From where we were, to where we are, to where we want to be
I am in agreement with Professor Maddocks' approach to a community hub and see the many community benefits that he sees.
Because of my studies of market failures in vulnerable, corporatised markets, I see a real risk that the hub might be embraced and taken in under the umbrella of the present system and so be neutralised as an effective generator of very badly needed change. I think it is essential that the hub be structured so that this cannot happen.
For this reason, the hub that I have proposed above goes wider than that suggested by Maddocks. I believe that to be effective it must include the community as well as the professions as central players. It is critical that the community control the information as we will not get change until this happens. It is also critical that the hub be part of the oversight process and that it provides advice to residents and their families. It must be the customer that the provider works with in providing the service.
It is essential that the hub play an integral part in the assessment of approved providers and owners. They should have the right to veto. This will ensure that the provision of good care and a good quality of life is the key determinant for growth and corporate success, and make the market work as market theory tells us it should.
The relationship should be an amicable one. I don't fight with my architect or my builder when I build a house, but I make sure that I get the sort of house I want and we all work together.
This section explains why I think the creation of a community aged care hub like this is so important.
- How we got here: traces the path from a community service to a market, but not as far back as our convict days when, as one critic has suggested, attitudes to aged care were similar to those we have today.
- Where we want to be: examines the sort of aged care system and its relationship with the community that I am trying to achieve.
How we got here
This page looks briefly at the origins of our aged care system as a caring community activity, how it became too costly and how government came to fund, control and regulate it. This page also looks at how increasingly, individuals and groups primarily interested in making a profit entered the sector to capitalise on the funding by government.
Finally, how the projected rapid expansion of the elderly and the potential profits this promised enthused business and scared government. The adoption of a new more radical global belief in the general utility of markets to society led to a deliberate restructuring of the sector as a marketplace in 1997. In the enthusiasm for competitive markets as the panacea for all our problems local and multinational corporations were courted and encouraged to care for our elderly by providing services. They were enticed by the opportunities for profit rather than a mission of care and service.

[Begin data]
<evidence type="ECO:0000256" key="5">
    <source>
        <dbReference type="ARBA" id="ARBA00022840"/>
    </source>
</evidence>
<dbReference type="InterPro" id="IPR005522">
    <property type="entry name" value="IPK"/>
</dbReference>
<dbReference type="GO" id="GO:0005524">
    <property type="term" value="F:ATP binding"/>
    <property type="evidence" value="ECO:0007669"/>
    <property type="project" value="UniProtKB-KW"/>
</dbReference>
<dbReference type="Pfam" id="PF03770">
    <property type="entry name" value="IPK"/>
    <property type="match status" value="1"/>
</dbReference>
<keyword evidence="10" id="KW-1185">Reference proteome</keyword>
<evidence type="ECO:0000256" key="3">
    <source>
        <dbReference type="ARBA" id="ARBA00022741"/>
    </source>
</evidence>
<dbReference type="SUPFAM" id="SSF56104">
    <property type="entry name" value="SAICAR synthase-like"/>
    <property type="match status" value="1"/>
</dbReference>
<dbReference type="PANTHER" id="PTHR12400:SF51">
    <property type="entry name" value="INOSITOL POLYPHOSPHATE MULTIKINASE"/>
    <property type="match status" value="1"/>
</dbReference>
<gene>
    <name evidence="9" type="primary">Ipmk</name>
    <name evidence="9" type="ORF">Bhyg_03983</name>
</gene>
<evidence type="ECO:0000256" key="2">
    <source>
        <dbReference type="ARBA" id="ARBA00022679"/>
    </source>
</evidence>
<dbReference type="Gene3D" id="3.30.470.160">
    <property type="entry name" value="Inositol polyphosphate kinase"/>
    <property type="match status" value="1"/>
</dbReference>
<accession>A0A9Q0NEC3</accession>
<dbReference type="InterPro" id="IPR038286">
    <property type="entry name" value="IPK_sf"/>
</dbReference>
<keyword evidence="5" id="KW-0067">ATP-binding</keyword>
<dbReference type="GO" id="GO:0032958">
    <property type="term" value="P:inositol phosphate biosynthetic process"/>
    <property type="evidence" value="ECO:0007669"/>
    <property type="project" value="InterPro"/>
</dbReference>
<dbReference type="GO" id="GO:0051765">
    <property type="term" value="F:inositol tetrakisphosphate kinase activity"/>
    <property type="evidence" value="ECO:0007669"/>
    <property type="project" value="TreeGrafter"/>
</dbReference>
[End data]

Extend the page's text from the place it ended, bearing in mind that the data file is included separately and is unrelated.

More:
The page then looks at what we can do about the broken system that resulted from this. It looks at how the proposed community aged care hub would address the problems by creating an effective customer. The essential conditions to give this new customer the power to be effective are listed.
Learn more: How we got here
Where we want to be
In Part 2, I described the sort of aged care community Hub that I feel will address our problems but on that page I did not give a broad perspective. On this next page I look more broadly at what it seeks to accomplish. What sort of aged care system we might want and how the proposed hub would contribute to creating that.
The proposed Hub does not impose any belief system other than democracy, nor does it seek to prescribe any particular type of system. Instead, it creates a context within which sensible decisions based on logic and evidence can be developed - and if evidence is lacking it can be sought. The structure needed to quickly gather information would be in place.
The page looks at the role of government, at the problems created by our political system and what we mean by a Civil Society, something the Hub epitomises.
Learn more: Where we want to be